Study Shows Gender Disparities in ADHD Symptoms of Hyperactivity and Poor Response Inhibition

Published by: ADDitude
Written by: Lilly Constance

Attention deficit hyperactivity disorder (ADHD) manifests differently in girls and boys, with two key gender differences: Girls with ADHD are less physically hyperactive than are boys with the condition, and they have fewer motor response inhibition problems. This is the finding of a new meta-analysis published in the Journal of Attention Disorders1, which notably found no significant differences between the genders in terms of working memory or attention. This latter finding is significant because the study also revealed that teachers rate boys as more inattentive and hyperactive-impulsive than girls. Click here to read the rest of the story

“What I Learned About My ADHD Brain on Quarantine”

Published by: ADDitude
Written by: Laura Creedle

My daughter is a first-year medical student. A few weeks ago, she flew to a medical conference in New York. As I write this, traveling on an airplane seems like a delightfully whimsical concept from an earlier time — like eating ice cream in a public place, or sending your kids to school.

After her trip to New York, my daughter came home for a brief visit. And then we got word that people who had been at the conference were testing positive for COVID-19. We were told by her medical school that we should quarantine for two weeks, just to be safe.

Many people under quarantine suffer from a sense of isolation, and while I do have great sympathy for them, that’s not been my experience. My nephew, his wife, and their baby live with us. My son was home for spring break. In total, there were seven of us in the house. That’s a lot of people in one house, especially when one is a demanding toddler. Click here to read the rest story.

Having ADHD vs. Living With It

Published by: PsychCentral
Written by: Neil Petersen

When we talk about ADHD in general, we often talk about it from the perspective of something that is looked at from the outside. We talk about symptoms that can be observed, and we talk about people with ADHD or people who have ADHD.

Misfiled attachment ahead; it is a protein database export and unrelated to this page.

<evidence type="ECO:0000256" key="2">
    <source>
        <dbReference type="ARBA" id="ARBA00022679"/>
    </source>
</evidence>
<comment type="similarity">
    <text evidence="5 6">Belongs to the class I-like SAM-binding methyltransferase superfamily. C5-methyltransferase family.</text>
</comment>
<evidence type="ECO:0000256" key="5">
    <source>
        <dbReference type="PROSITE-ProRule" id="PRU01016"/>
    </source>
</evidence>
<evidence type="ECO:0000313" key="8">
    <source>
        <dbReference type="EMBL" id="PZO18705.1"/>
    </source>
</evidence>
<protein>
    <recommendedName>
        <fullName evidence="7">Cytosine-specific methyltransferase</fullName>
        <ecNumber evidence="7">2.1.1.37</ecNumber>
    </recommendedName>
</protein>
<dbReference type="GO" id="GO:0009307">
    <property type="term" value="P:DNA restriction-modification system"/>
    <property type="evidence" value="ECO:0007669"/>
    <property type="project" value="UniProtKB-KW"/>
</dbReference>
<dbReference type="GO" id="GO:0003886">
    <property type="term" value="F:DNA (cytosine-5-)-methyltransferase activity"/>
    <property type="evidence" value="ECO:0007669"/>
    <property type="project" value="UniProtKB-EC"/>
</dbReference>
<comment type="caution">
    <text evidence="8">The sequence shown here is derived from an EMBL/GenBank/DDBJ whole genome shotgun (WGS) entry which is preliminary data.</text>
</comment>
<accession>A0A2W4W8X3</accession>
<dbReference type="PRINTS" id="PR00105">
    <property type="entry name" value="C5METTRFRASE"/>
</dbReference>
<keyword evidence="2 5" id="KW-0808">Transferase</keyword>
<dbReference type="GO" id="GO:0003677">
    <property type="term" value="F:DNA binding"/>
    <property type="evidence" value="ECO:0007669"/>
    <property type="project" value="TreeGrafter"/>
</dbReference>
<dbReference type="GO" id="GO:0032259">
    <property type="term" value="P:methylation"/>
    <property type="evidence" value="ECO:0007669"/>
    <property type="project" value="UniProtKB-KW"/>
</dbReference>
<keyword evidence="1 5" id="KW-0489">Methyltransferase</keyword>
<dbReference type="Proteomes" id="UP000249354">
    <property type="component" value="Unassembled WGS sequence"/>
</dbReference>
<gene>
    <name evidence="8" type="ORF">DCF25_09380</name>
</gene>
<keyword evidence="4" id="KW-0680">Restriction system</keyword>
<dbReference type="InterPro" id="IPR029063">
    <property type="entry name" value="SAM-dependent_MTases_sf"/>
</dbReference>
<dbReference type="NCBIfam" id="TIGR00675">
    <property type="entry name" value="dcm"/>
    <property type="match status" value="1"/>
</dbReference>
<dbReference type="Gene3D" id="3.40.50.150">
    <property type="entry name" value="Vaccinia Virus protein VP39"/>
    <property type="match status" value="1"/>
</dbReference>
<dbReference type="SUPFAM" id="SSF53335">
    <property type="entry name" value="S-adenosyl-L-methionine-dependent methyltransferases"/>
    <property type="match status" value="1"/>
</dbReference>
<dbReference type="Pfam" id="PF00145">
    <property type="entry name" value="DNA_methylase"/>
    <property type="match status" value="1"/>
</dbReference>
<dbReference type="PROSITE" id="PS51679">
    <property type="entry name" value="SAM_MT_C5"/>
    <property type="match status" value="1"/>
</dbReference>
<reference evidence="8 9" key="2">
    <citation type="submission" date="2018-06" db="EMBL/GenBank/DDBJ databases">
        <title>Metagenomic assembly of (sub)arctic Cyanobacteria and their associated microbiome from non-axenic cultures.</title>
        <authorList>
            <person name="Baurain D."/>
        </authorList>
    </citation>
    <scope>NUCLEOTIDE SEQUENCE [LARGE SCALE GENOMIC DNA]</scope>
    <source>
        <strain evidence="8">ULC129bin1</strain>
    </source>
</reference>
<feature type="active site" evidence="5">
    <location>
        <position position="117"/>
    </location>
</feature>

But if you actually are one of those people, you experience ADHD from the inside, which is a little different. That’s why when I’m talking about the experience of having ADHD, I often find myself referring to people who live with ADHD rather than people who have ADHD.

ADHD is something that, when it affects you personally, is a constant and inseparable part of your life.

My shoes are something that I have. My keys are something that I have (on a good day). My ADHD, however, is something that I live with.

One of the biggest challenges to coping with ADHD, and often one of the biggest obstacles to diagnosis, is being able to match up your lived experience of ADHD from the inside with clinical descriptions of what ADHD looks like from the outside. Click here to read the rest of the story.

 

Parents of children living with Autism face unique challenges during COVID-19 restrictions

Published by: WBTV
Written by: Amanda Foster

Families everywhere are facing new challenges involved with suddenly teaching kids from home.It is a total shift in routine and a big adjustment for many families, and a unique challenge for parents of children who live with Autism.Lori Price’s dining room looks like many others right now – papers strewn across the table, kids learning from home because of COVID-19.But the reality for this Gastonia mom is that setting up learning experiences for her kids can be a little different than it is for others.“We’re in a time right now where everything’s different, and it’s not working for these kids,” Price says.Her 8-year-old son Damien lives with autism, and her 11-year-old daughter Alex with ADHD. With children who experience challenges with changes in routine, it makes a big shift like this difficult. “Right now, we are far from routine,” she says. “Every day, it’s something’s changing.” Click here to read the ret of the story